Cebrus stared at the soldier. “Do you people know nothing about wands? You need to change your wands as you age and fine-tune them as your magic changes. If you don’t re-bond your wand every ten years, your magic will stagnate at that level.” The idea that no one in this kingdom had such essential information changed Cebrus’s mind. He couldn’t let them remain uninformed. It was almost criminal. “I will come with you after all. It’s obvious you people need some instruction.”
He’d have to put off his quest for a bit, but he’d already done it for three years, a little more time wouldn’t make much difference. Besides, the more kingdoms he could enlighten about the importance of a proper wand, the better off they would be. Although his family might not thank him for the additional work bound to come out from Cebrus’s educational tour.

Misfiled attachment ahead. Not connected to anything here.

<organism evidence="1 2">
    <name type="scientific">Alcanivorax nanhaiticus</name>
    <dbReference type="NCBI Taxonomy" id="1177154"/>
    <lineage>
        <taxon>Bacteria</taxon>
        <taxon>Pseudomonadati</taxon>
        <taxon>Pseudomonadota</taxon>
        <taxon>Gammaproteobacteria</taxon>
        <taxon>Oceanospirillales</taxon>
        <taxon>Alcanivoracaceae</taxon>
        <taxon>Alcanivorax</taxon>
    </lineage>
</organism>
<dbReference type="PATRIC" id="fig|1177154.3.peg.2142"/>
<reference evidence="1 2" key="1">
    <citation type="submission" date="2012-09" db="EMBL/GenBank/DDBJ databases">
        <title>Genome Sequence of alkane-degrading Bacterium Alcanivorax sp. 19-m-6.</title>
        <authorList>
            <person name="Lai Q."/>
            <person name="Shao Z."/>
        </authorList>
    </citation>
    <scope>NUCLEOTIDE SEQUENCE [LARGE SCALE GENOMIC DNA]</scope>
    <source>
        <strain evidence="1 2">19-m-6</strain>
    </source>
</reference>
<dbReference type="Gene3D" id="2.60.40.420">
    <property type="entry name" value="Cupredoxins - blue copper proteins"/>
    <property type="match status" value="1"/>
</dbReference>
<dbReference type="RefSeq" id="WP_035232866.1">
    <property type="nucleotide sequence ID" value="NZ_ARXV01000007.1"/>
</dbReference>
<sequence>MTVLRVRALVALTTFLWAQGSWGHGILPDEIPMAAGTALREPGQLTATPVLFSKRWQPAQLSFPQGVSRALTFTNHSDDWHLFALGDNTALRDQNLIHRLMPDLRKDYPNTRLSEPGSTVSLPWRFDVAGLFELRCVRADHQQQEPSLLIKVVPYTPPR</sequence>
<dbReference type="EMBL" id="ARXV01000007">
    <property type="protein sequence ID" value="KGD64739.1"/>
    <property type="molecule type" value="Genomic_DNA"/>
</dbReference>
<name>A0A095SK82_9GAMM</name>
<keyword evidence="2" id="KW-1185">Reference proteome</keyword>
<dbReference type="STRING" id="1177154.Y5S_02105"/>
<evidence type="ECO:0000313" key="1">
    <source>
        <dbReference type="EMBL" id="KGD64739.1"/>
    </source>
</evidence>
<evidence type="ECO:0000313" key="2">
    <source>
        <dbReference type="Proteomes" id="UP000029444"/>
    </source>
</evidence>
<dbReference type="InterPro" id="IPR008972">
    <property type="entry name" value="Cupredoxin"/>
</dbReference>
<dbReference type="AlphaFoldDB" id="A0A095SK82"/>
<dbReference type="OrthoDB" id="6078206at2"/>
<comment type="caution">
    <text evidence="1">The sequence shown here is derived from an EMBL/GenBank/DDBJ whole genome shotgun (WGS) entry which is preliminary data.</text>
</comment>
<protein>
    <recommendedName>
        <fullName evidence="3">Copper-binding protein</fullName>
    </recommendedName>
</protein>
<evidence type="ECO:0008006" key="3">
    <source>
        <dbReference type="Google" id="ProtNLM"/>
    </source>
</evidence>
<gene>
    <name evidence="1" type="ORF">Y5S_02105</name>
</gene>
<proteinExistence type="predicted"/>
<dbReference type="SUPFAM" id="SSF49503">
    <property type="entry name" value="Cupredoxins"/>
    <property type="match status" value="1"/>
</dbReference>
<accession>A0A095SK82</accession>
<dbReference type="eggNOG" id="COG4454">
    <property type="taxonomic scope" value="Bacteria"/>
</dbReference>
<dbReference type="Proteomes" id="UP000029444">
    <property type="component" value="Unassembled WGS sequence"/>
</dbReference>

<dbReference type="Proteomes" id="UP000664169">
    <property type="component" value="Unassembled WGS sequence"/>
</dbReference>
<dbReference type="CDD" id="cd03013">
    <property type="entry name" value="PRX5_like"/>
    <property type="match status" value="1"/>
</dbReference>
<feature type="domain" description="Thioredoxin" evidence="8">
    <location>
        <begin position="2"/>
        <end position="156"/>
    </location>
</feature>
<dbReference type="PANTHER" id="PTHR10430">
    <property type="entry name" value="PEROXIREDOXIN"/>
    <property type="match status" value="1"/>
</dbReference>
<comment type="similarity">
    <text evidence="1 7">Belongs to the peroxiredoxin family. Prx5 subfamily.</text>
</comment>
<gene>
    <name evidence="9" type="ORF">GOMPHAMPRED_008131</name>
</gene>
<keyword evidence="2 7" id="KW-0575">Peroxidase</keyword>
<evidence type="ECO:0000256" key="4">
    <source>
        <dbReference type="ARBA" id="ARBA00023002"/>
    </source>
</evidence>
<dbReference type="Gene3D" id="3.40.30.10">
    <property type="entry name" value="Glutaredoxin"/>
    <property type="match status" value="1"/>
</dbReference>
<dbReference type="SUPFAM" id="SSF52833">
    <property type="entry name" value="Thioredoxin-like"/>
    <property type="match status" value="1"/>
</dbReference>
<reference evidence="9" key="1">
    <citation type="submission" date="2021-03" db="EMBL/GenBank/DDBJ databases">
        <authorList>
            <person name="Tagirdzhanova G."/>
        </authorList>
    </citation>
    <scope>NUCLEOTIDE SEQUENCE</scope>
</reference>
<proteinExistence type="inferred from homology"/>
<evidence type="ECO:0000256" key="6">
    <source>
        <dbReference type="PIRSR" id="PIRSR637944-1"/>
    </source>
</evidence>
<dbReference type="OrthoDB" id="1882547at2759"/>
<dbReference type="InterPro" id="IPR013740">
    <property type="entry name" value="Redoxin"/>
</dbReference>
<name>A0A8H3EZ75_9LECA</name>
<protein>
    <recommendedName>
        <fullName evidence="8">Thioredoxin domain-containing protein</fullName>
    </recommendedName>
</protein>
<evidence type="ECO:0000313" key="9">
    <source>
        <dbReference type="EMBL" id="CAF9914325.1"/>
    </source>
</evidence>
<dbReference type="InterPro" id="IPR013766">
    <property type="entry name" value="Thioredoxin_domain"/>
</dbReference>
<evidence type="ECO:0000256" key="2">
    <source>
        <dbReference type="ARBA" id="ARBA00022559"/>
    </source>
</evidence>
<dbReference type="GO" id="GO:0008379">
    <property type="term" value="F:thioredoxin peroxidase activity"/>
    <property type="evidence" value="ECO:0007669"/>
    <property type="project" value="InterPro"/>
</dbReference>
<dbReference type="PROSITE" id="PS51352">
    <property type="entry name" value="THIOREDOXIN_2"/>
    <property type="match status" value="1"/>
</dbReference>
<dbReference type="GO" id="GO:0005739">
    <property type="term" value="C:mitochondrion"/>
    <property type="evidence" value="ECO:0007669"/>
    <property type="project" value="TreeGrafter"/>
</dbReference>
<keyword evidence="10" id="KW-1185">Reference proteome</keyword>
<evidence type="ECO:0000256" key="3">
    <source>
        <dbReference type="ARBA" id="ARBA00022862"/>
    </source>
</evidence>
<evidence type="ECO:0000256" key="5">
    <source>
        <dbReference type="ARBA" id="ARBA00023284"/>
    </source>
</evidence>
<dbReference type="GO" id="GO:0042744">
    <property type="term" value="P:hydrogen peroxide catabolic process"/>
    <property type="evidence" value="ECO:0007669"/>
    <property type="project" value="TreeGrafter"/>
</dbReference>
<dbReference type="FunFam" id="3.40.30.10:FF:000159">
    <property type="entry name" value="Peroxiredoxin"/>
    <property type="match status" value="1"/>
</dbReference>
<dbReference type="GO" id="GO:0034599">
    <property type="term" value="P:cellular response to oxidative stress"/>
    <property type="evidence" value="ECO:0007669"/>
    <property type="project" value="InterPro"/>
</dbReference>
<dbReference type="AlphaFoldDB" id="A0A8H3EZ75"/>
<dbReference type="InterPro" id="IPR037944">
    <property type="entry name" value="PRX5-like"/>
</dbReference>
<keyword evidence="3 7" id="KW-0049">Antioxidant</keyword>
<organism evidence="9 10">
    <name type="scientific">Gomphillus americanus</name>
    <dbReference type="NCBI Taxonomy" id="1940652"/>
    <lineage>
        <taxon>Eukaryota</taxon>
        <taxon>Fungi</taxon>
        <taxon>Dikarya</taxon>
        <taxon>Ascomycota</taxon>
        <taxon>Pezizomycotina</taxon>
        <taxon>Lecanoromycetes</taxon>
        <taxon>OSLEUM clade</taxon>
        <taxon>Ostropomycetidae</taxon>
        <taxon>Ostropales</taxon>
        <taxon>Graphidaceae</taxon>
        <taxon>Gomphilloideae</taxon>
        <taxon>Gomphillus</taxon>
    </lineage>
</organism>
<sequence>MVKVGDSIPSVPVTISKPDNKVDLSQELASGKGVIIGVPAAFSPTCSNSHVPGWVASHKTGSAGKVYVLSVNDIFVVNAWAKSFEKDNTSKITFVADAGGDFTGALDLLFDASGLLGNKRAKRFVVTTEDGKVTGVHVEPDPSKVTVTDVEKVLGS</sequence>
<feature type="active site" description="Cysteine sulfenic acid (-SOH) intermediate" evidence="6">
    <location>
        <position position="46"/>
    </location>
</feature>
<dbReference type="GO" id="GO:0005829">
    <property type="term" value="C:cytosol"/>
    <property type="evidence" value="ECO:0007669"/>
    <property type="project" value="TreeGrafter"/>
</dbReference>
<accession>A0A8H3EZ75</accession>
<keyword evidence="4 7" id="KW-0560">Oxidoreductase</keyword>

Cebrus rode behind Trelfan on the soldier’s horse. He tried to concentrate on not falling off. He didn’t enjoy horse riding, mostly because horses were evil. They enjoyed tossing off their riders and stomping on them afterwards. He had a scar on his left shoulder from one such occurrence.
Trelfan spent the time enthusing over his new wand. A few of the other soldiers cast Trelfan envious looks, but maybe they figured the captain should receive special services. Cebrus silently vowed to help them later. Everyone deserved a proper wand.
Even on the back of the devil spawn, it still took almost two hours to reach the castle. Cebrus hadn’t realized he’d wandered so close to a kingdom. Generally, he avoided the royals and went directly to the townspeople. Even with protection laws in place, royals always thought they could order wandmakers around. Explaining they were mistaken never went over well. One of these days, he’d end up in a royal’s prison, but hopefully not today.
The soldiers were saluted at the gate and allowed in with only a few curious glances toward Cebrus. Maybe the soldiers brought strangers in often.
After dropping their steeds off at the stables, Cebrus was escorted to the throne room.
“He might be a bit bossy, but he’s a good king,” Trelfan swore.